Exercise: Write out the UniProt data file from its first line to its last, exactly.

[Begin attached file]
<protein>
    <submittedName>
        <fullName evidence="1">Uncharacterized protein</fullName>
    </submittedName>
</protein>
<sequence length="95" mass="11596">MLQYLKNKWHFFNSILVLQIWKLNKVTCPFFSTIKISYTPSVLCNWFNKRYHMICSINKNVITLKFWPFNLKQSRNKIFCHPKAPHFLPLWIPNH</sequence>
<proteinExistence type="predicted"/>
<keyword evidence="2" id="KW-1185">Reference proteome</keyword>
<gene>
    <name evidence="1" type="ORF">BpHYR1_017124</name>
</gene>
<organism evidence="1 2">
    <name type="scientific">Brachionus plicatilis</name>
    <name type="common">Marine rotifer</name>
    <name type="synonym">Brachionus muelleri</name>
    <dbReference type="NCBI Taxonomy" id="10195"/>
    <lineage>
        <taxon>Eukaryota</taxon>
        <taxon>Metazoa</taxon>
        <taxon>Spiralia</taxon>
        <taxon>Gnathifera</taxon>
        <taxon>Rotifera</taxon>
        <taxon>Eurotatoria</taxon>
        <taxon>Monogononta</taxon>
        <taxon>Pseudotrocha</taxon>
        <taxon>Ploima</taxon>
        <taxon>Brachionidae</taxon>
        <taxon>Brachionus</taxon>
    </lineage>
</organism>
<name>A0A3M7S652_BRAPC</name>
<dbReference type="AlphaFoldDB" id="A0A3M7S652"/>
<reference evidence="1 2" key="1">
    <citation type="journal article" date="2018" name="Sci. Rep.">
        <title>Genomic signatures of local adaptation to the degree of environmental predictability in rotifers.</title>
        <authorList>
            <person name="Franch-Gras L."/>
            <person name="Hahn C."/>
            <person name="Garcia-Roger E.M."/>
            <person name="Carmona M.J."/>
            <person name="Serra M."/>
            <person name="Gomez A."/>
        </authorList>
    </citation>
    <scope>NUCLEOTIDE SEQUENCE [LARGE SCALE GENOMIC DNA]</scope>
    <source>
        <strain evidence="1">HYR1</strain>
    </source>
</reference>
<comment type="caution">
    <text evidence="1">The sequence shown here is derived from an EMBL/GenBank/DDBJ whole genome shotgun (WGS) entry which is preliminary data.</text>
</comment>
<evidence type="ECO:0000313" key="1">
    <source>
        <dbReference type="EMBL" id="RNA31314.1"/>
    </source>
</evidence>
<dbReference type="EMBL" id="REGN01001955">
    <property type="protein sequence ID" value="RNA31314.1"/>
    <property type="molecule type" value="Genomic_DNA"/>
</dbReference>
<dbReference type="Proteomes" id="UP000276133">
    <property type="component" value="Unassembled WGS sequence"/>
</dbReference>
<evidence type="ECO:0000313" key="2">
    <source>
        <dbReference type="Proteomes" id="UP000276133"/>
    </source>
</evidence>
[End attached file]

<protein>
    <submittedName>
        <fullName evidence="1">Uncharacterized protein</fullName>
    </submittedName>
</protein>
<sequence length="95" mass="11596">MLQYLKNKWHFFNSILVLQIWKLNKVTCPFFSTIKISYTPSVLCNWFNKRYHMICSINKNVITLKFWPFNLKQSRNKIFCHPKAPHFLPLWIPNH</sequence>
<proteinExistence type="predicted"/>
<keyword evidence="2" id="KW-1185">Reference proteome</keyword>
<gene>
    <name evidence="1" type="ORF">BpHYR1_017124</name>
</gene>
<organism evidence="1 2">
    <name type="scientific">Brachionus plicatilis</name>
    <name type="common">Marine rotifer</name>
    <name type="synonym">Brachionus muelleri</name>
    <dbReference type="NCBI Taxonomy" id="10195"/>
    <lineage>
        <taxon>Eukaryota</taxon>
        <taxon>Metazoa</taxon>
        <taxon>Spiralia</taxon>
        <taxon>Gnathifera</taxon>
        <taxon>Rotifera</taxon>
        <taxon>Eurotatoria</taxon>
        <taxon>Monogononta</taxon>
        <taxon>Pseudotrocha</taxon>
        <taxon>Ploima</taxon>
        <taxon>Brachionidae</taxon>
        <taxon>Brachionus</taxon>
    </lineage>
</organism>
<name>A0A3M7S652_BRAPC</name>
<dbReference type="AlphaFoldDB" id="A0A3M7S652"/>
<reference evidence="1 2" key="1">
    <citation type="journal article" date="2018" name="Sci. Rep.">
        <title>Genomic signatures of local adaptation to the degree of environmental predictability in rotifers.</title>
        <authorList>
            <person name="Franch-Gras L."/>
            <person name="Hahn C."/>
            <person name="Garcia-Roger E.M."/>
            <person name="Carmona M.J."/>
            <person name="Serra M."/>
            <person name="Gomez A."/>
        </authorList>
    </citation>
    <scope>NUCLEOTIDE SEQUENCE [LARGE SCALE GENOMIC DNA]</scope>
    <source>
        <strain evidence="1">HYR1</strain>
    </source>
</reference>
<comment type="caution">
    <text evidence="1">The sequence shown here is derived from an EMBL/GenBank/DDBJ whole genome shotgun (WGS) entry which is preliminary data.</text>
</comment>
<evidence type="ECO:0000313" key="1">
    <source>
        <dbReference type="EMBL" id="RNA31314.1"/>
    </source>
</evidence>
<dbReference type="EMBL" id="REGN01001955">
    <property type="protein sequence ID" value="RNA31314.1"/>
    <property type="molecule type" value="Genomic_DNA"/>
</dbReference>
<dbReference type="Proteomes" id="UP000276133">
    <property type="component" value="Unassembled WGS sequence"/>
</dbReference>
<evidence type="ECO:0000313" key="2">
    <source>
        <dbReference type="Proteomes" id="UP000276133"/>
    </source>
</evidence>